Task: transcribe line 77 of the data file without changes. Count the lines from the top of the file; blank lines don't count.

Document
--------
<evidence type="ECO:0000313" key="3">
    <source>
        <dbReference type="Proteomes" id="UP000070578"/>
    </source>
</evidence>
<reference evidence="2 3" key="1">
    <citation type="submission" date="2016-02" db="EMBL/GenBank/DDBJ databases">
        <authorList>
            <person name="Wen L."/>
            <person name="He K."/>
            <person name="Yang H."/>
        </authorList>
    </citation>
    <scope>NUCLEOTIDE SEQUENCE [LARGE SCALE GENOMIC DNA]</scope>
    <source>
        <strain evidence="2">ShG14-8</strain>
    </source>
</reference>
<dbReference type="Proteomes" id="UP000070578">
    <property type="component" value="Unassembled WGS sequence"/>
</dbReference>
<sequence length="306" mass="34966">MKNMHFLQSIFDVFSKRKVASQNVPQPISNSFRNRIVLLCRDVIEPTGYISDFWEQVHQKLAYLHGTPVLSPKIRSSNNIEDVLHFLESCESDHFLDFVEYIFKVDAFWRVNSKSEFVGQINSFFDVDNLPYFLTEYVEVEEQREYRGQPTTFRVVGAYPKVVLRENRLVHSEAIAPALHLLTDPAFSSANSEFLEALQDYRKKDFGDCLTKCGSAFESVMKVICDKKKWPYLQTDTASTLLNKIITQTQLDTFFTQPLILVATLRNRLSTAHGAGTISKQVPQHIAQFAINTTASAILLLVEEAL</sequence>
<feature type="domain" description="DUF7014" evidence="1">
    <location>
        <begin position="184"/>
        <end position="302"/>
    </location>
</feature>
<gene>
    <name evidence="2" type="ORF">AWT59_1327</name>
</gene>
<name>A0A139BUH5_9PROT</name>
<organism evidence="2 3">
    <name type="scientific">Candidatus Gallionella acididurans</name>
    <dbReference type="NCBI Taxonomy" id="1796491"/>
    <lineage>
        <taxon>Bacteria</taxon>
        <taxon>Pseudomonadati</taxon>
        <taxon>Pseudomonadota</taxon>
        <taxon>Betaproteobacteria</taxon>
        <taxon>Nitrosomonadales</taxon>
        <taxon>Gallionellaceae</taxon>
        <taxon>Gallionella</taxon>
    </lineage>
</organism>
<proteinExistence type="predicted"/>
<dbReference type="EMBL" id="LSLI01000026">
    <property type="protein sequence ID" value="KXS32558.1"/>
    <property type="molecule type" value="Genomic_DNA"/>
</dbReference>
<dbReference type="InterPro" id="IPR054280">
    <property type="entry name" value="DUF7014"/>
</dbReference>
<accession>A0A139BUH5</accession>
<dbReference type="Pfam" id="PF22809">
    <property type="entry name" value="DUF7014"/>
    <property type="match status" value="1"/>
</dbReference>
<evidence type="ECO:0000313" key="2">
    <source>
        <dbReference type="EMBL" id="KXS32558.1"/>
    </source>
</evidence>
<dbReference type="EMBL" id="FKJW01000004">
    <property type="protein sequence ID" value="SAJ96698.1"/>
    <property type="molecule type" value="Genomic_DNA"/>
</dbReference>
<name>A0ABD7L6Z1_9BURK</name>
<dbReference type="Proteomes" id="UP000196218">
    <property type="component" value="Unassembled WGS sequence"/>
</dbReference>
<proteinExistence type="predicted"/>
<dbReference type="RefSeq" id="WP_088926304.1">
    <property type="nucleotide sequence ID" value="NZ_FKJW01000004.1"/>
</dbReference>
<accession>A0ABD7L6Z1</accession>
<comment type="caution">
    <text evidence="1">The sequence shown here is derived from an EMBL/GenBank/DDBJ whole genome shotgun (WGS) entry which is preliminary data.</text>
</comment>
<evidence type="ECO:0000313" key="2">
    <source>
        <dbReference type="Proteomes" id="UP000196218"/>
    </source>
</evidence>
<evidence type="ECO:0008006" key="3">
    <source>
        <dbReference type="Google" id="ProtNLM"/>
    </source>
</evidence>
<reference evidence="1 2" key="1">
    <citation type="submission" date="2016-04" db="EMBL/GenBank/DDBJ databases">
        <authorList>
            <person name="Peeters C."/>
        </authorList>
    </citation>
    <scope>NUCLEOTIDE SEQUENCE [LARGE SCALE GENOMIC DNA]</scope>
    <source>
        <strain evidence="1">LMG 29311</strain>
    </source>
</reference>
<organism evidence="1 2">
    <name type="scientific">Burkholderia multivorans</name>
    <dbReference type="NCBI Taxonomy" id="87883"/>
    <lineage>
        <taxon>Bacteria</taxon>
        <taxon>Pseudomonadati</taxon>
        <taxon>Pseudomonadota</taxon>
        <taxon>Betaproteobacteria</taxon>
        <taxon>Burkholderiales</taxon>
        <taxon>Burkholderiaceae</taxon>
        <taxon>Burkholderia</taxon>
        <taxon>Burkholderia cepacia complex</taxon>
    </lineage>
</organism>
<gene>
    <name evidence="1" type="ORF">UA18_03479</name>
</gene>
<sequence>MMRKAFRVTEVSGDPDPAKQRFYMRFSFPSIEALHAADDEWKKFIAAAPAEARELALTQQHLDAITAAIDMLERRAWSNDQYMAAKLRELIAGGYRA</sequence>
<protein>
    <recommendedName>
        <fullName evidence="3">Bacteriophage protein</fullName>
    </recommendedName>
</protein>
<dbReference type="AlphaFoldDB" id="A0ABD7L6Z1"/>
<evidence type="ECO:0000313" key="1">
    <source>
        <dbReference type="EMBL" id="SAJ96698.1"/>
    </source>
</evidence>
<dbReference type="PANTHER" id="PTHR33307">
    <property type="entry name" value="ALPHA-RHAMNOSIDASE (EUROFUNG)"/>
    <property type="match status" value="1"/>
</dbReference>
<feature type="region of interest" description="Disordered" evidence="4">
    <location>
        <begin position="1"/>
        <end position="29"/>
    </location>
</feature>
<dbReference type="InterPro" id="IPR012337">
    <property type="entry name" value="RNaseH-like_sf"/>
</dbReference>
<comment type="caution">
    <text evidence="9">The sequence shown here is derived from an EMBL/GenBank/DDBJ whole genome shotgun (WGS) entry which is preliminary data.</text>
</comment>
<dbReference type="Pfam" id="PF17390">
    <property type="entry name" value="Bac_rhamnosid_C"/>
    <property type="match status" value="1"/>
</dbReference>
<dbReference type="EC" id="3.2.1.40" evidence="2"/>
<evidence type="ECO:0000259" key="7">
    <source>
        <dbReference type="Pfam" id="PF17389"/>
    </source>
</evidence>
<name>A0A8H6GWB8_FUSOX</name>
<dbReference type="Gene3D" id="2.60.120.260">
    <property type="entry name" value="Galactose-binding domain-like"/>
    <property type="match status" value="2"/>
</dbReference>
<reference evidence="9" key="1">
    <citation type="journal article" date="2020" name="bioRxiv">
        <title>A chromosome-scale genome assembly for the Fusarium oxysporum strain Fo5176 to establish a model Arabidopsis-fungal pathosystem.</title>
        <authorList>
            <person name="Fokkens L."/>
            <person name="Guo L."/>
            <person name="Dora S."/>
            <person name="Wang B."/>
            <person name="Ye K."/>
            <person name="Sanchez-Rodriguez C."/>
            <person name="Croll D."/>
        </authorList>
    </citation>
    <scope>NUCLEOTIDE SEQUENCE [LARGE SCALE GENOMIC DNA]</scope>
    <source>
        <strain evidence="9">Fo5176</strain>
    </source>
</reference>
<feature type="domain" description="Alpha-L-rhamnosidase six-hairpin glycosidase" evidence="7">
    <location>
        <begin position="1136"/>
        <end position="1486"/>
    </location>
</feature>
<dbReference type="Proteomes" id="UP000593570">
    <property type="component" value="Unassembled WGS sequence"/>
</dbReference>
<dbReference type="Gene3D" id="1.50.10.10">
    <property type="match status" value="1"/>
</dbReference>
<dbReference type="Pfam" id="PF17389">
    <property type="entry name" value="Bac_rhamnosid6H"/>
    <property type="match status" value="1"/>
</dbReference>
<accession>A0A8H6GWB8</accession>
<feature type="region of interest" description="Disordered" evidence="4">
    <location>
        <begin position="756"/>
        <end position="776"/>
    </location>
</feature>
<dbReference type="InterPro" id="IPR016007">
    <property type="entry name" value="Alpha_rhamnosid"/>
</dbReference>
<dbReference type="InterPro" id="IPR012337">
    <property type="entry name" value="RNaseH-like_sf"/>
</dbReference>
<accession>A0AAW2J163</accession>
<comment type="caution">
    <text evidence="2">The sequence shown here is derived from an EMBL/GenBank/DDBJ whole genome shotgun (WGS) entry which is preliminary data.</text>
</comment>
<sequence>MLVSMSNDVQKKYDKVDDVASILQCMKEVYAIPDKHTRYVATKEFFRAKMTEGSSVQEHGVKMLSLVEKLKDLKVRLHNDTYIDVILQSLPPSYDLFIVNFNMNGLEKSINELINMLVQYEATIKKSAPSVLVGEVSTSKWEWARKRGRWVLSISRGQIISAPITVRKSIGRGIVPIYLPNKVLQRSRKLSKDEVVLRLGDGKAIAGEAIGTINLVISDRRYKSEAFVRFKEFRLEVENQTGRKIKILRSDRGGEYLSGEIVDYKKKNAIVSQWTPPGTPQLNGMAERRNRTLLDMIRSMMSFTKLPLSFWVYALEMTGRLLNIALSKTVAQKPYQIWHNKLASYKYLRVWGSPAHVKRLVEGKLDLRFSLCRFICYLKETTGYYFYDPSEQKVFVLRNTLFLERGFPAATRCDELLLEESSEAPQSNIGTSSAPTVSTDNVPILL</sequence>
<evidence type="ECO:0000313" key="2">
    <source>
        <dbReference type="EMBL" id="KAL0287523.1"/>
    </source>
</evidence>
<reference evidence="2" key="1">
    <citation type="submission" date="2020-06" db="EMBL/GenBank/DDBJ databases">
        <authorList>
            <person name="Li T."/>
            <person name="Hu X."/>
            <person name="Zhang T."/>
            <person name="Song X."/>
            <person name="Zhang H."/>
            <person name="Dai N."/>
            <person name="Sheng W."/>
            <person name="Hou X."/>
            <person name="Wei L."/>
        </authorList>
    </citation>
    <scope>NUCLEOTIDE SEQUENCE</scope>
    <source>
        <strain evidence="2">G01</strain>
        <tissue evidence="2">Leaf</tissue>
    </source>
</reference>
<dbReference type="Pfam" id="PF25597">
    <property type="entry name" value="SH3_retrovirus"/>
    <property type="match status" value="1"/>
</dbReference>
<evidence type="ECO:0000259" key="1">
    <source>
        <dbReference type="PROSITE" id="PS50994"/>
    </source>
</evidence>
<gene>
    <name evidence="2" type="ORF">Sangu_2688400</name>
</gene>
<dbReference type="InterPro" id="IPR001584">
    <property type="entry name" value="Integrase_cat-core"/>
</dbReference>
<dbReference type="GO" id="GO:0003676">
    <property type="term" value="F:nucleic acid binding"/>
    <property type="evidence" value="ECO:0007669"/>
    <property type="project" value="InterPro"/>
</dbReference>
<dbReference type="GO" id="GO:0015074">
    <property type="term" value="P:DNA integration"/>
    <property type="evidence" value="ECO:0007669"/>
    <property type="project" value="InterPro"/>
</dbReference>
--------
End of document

<comment type="caution">